Freedom of speech and all that, but I rather do hope this book isn’t getting many readers any more:
Somewhat disturbingly in the preface author Victor Lougheed says he was inspired by someone who … died in search of aeronautical knowledge. He does however go on to reassure readers that, “aviation has proved less dangerous, for a given number of persons engaged in it, than [American] college football … The fact that precarious and ill-designed machines have been extensively built, and have been operated by men more reckless than competent, does not gainsay these facts”. Even in flight’s early days, people feared that it was a far more dangerous means of travel than it actually was.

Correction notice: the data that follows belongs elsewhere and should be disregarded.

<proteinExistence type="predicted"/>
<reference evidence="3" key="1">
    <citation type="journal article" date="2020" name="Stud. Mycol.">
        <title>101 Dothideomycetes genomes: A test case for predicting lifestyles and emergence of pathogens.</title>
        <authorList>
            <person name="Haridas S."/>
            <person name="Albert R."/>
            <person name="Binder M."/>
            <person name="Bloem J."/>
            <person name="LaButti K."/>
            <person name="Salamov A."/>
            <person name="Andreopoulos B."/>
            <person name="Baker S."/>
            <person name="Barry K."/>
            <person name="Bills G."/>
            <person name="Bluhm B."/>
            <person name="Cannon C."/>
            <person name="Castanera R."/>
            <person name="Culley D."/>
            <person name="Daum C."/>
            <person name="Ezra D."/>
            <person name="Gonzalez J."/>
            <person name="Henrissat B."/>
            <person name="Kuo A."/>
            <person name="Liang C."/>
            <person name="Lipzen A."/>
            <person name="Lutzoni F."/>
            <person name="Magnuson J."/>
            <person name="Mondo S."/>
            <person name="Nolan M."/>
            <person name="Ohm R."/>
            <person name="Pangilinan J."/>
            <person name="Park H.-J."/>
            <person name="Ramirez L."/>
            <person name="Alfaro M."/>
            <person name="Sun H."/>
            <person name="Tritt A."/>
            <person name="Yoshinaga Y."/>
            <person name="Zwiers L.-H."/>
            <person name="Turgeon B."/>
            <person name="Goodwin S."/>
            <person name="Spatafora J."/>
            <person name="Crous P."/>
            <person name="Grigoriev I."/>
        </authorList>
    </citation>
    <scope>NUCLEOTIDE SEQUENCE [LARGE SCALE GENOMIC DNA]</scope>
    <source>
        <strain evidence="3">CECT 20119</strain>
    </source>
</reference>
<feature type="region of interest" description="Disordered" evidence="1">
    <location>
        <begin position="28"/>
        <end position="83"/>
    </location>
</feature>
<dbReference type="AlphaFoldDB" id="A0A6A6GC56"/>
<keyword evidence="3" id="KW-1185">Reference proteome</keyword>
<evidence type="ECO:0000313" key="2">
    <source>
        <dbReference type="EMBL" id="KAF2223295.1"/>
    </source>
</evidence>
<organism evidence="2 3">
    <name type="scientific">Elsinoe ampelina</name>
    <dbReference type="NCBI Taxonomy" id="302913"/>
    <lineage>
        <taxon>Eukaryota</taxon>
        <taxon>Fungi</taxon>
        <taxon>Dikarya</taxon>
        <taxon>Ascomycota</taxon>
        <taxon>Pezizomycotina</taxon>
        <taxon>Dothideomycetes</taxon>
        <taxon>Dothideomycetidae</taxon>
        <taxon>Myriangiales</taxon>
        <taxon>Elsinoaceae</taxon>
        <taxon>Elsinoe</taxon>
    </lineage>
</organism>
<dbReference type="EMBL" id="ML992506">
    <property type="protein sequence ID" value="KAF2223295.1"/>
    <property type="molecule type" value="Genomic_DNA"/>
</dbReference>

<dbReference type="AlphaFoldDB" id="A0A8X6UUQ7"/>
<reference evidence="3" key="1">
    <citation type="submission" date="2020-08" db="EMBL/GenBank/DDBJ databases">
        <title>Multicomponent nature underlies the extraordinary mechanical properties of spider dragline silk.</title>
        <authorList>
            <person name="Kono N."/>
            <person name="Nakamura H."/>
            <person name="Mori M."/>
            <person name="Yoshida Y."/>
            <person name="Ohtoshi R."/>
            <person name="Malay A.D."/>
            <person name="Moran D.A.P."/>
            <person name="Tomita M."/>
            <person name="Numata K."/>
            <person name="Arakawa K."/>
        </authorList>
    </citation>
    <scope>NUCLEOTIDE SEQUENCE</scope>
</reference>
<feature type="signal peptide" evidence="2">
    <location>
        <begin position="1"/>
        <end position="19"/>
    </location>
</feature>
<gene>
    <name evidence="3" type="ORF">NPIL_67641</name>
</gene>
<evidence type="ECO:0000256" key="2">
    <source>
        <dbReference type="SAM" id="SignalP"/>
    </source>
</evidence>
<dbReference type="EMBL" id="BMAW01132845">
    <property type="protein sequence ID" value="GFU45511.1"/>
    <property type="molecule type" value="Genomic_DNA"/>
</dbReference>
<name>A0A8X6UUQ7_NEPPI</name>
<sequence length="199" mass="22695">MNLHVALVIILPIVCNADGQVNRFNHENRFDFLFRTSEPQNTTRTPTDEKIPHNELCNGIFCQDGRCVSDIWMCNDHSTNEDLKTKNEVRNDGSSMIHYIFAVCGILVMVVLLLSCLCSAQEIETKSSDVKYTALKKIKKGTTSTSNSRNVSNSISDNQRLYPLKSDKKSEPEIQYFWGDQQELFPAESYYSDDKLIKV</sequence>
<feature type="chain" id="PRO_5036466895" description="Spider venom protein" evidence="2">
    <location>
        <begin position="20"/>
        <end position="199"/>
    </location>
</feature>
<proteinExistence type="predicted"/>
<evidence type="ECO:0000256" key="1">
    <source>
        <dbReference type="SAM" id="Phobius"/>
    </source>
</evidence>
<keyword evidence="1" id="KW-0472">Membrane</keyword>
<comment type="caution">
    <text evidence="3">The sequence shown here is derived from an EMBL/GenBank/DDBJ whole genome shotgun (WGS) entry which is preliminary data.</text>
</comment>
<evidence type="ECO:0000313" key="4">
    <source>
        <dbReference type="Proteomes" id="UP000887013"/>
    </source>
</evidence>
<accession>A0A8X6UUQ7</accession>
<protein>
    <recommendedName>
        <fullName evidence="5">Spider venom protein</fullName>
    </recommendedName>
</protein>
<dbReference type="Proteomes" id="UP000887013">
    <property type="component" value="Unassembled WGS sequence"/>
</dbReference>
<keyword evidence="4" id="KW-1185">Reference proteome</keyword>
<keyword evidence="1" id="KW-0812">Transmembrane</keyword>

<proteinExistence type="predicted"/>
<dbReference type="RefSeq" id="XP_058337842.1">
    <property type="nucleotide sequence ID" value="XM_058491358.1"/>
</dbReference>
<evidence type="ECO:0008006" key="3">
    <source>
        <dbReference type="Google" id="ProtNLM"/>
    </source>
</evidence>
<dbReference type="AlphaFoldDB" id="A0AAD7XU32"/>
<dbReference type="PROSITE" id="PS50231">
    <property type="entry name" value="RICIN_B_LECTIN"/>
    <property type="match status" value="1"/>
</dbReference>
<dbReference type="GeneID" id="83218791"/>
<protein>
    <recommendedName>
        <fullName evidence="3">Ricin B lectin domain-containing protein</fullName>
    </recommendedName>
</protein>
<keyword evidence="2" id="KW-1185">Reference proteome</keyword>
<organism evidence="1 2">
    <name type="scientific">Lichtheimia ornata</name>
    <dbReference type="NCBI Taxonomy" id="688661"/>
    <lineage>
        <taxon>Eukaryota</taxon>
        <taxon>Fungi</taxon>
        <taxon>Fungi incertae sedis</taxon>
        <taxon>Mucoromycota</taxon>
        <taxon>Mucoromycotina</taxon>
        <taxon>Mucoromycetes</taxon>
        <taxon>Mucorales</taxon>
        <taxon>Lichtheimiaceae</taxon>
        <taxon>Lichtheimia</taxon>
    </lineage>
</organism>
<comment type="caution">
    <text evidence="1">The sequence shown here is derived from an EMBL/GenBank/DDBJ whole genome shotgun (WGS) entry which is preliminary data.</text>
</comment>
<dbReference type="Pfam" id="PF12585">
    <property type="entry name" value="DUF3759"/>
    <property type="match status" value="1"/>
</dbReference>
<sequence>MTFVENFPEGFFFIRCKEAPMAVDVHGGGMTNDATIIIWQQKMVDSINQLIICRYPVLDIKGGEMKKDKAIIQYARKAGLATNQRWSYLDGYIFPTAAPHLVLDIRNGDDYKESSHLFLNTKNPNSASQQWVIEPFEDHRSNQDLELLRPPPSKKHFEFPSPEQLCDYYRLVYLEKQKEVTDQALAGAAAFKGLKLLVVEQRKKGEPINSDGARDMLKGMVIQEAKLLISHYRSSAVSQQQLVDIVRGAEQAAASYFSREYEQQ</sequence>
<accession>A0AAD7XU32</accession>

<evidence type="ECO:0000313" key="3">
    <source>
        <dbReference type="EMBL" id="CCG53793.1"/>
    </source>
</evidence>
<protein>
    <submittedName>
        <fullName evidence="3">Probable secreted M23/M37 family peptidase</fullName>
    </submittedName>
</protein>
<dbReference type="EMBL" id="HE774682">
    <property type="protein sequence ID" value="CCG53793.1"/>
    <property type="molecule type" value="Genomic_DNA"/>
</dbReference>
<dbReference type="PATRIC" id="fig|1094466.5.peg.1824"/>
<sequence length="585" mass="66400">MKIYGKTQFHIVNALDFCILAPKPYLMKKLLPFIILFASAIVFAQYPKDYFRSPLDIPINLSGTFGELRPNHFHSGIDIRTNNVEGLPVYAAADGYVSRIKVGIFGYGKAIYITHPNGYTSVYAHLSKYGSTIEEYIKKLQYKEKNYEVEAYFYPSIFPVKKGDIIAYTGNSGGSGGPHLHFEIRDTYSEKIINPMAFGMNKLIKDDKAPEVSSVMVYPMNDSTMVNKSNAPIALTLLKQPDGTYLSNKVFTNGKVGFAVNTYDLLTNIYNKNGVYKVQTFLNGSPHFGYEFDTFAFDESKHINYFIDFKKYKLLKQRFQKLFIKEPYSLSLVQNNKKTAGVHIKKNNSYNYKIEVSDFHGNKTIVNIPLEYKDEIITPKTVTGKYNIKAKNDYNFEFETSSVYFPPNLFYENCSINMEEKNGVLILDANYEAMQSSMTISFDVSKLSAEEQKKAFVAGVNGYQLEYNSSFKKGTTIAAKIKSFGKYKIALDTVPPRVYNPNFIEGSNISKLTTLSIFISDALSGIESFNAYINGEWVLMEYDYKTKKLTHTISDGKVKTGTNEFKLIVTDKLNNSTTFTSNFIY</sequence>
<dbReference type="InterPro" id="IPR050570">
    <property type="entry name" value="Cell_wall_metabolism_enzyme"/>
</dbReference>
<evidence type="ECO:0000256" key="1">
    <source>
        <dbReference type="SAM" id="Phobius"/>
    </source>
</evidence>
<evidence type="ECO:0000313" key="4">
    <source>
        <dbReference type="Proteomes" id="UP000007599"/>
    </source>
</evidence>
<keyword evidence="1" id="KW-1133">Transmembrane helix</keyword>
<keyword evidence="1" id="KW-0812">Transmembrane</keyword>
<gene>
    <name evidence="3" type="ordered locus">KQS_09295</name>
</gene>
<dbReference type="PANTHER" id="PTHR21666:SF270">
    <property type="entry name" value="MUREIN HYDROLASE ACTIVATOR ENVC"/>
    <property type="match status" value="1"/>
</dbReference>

I have got hold of a copy of the book courtesy of a reference in Bizarre Books, one of my growing little collection, and courtesy of a decision to reprint it because “this work is culturally important”. Lougheed’s family played a key role in the early development of the aeroplane, for it was his two brothers – Allan and Malcolm – who founded Lockheed Aircraft Company and one of Victor’s aeroplane engines is preserved in the Smithsonian.